When Joel Walter was working as a police officer in Rohnert Park, he knew he could count on his partner whenever he was in trouble. Now, the retired officer is returning the favor.
Walter's partner was a dog — a Belgian Malinois named Bosco — and the two of them patrolled their community together for three years, sniffing out drugs and helping to keep the peace.
When Bosco was retired in 2008, Walter adopted his partner and the bond between dog and handler grew even stronger.
But 10-year-old Bosco faces a dire illness. Last month, he was diagnosed with osteosarcoma, an aggressive cancer of the bone, and doctors were forced to amputate his right leg and shoulder. While Bosco's prognosis is hopeful, he must first go through a long course of chemotherapy. The operation and treatment are expected to run nearly $10,000 and, Walter, who is responsible for the cost and care of Bosco, has turned to the community they both served for help.
"He's my buddy," said Walter, 48, who retired from the public safety department in 2012 because of a medical condition. "He's a member of our family, and I'd do anything for him. I know he would do anything for me."
Walter said he knew Bosco was special from the first time they met when both were in K-9 police dog handling school and Bosco broke open a door during a training exercise.
"We had a guy hiding in the room in a bite suit," said Walter, describing the protective gear law enforcement officers wear to train dogs to attack suspects. "The suspect was supposed to open and close the door quickly to let Bosco know where he was. But it was an old building and when the guy shut it, Bosco just rammed his head against it and busted it down."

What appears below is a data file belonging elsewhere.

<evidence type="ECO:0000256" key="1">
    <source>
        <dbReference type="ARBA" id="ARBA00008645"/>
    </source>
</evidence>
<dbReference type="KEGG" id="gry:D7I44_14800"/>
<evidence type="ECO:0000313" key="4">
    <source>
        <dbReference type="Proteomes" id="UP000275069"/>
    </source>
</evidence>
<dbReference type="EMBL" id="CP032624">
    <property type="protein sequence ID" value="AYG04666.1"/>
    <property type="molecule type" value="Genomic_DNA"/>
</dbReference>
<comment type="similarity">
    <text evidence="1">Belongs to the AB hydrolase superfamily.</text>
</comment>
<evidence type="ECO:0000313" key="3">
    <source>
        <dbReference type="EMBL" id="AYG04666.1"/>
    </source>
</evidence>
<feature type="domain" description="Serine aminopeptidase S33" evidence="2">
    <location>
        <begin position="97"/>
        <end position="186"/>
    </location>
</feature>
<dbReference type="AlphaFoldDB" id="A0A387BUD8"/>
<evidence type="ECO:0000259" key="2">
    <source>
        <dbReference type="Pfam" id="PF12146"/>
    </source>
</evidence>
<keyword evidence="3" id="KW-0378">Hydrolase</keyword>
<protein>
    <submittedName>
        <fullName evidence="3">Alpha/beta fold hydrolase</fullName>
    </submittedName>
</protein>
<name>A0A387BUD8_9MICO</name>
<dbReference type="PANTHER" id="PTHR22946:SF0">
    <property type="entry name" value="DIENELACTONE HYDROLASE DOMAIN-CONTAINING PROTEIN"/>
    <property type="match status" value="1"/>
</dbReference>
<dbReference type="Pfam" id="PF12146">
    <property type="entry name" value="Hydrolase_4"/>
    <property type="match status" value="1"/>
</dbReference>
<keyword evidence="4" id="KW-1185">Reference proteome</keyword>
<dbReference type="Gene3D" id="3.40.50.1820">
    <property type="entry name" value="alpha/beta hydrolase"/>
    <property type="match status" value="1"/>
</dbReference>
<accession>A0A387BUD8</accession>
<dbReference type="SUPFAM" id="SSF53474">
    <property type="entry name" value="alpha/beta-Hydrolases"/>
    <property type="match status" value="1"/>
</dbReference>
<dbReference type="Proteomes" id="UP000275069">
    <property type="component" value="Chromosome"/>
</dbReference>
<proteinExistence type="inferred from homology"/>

In another exercise, Walter said Bosco leaped and pulled himself up and on to the back of a fire engine. The volunteer suspect was hiding on the roof of the truck.
Walter came to rely on his canine partner in real life-and-death situations. Once, when they were assisting with crowd control, a drunk suspect got loose while other officers were handcuffing him and lunged for Walter's gun holster. Thankfully, Bosco jumped in.
"That could have been a terrible outcome," he said. "There was a big crowd there, and when they saw what Bosco did to the one guy, nobody wanted any part of him."
As with many handlers, Walter asked for and was given custody of Bosco when he was retired and they have lived together with Walter's wife, Sharon, their three daughters and two other dogs (a poodle and a Chihuahua).
But early this year, Walter noticed Bosco was limping and that's when the "nightmare" as he calls it, began. The first treatments didn't cure the limp and the veterinarian recommended X-rays. That's when they found the tumor.
The cancer, which is extremely painful and strikes mostly large-dog breeds as they age, is almost always treated with amputation followed by a course of radiation.
Doctors at the Rohnert Park branch of the VCA Animal Care Center did the amputation on Valentine's Day, and while X-rays have not showed conclusively that the cancer has spread, they said that with osteosarcoma it's more than likely already metastasized.